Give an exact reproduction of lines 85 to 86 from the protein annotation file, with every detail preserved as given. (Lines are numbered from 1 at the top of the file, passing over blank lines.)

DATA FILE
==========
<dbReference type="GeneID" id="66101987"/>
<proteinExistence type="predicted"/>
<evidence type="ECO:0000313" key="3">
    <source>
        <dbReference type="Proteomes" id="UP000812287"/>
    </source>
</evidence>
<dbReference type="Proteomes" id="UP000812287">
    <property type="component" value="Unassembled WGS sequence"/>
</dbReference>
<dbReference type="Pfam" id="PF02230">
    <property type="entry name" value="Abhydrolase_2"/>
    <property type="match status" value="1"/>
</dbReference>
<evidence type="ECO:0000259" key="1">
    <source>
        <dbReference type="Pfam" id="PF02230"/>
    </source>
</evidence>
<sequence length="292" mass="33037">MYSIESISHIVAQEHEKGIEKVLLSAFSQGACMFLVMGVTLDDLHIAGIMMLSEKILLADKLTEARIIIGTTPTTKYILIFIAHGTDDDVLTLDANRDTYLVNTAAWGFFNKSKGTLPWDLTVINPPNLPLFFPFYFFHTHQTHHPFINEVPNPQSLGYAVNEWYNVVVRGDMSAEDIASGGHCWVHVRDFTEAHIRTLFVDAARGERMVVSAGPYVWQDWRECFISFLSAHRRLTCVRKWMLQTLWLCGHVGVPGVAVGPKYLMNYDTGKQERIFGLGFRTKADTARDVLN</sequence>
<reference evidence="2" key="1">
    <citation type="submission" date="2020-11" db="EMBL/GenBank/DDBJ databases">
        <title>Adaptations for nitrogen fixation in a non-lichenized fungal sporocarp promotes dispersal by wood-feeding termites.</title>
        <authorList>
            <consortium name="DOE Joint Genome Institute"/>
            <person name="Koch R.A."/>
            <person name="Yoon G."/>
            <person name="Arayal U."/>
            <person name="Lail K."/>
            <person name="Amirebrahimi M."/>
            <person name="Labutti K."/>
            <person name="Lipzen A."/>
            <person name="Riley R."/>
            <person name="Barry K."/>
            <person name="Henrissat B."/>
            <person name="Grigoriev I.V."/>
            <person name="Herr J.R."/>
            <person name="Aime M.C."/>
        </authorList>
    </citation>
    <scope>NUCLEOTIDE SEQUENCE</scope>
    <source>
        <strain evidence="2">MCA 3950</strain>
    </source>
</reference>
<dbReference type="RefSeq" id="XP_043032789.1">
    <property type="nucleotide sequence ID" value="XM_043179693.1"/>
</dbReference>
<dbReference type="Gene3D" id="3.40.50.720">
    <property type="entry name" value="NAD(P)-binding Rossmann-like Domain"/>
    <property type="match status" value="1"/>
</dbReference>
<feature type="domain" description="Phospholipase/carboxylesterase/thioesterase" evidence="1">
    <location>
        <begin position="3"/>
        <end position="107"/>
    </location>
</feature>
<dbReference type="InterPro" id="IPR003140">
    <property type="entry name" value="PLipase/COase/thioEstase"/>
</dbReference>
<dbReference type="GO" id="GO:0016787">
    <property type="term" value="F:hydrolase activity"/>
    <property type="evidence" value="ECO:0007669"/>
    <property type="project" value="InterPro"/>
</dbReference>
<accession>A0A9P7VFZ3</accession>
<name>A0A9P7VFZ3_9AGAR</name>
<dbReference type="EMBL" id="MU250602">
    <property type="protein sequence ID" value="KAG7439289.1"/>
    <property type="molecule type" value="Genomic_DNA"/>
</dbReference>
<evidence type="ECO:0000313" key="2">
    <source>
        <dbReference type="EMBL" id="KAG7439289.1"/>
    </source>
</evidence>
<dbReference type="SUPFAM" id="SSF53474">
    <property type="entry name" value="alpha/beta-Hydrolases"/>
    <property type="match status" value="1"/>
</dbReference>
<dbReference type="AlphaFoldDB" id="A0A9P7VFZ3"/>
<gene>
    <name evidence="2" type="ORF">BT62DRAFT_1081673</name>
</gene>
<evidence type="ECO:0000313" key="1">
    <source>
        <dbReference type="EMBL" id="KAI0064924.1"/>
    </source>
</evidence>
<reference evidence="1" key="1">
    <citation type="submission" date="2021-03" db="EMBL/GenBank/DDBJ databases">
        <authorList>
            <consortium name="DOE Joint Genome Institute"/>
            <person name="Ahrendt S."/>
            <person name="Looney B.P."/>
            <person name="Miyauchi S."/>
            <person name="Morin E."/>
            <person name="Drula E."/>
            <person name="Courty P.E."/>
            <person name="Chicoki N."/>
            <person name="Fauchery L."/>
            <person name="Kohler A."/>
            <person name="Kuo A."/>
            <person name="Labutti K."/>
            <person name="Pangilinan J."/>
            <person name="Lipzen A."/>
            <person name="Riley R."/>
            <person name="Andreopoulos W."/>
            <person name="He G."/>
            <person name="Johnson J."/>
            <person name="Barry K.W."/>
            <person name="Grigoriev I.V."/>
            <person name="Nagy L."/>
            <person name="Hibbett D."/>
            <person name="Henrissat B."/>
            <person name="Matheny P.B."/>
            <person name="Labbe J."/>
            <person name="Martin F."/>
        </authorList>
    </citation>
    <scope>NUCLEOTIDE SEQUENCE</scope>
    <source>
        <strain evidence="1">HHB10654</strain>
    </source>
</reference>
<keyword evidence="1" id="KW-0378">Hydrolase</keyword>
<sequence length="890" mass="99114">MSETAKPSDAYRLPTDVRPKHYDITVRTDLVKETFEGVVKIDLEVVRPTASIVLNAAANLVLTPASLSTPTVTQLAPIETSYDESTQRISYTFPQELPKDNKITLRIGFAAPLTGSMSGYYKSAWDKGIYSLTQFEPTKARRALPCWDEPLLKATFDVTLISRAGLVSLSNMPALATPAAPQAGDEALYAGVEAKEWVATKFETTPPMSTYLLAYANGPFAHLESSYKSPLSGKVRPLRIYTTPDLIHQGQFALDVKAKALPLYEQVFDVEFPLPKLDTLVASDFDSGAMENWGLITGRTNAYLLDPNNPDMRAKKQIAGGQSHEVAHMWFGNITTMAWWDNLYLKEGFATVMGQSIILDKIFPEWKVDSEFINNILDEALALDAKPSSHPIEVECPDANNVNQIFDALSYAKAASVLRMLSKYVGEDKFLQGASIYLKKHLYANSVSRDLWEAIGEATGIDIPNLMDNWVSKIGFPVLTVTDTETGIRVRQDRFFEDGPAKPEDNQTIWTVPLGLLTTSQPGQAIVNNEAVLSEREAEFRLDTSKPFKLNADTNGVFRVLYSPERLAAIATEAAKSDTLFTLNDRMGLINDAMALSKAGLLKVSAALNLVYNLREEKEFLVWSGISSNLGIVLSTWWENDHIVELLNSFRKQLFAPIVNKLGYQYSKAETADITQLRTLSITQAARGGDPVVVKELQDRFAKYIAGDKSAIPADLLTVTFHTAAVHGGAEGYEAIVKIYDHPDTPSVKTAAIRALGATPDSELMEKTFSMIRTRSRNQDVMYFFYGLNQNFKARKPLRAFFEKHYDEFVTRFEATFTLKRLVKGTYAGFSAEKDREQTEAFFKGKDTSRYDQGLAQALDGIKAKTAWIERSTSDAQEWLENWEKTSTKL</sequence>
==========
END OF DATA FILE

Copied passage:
</gene>
<evidence type="ECO:0000313" key="1">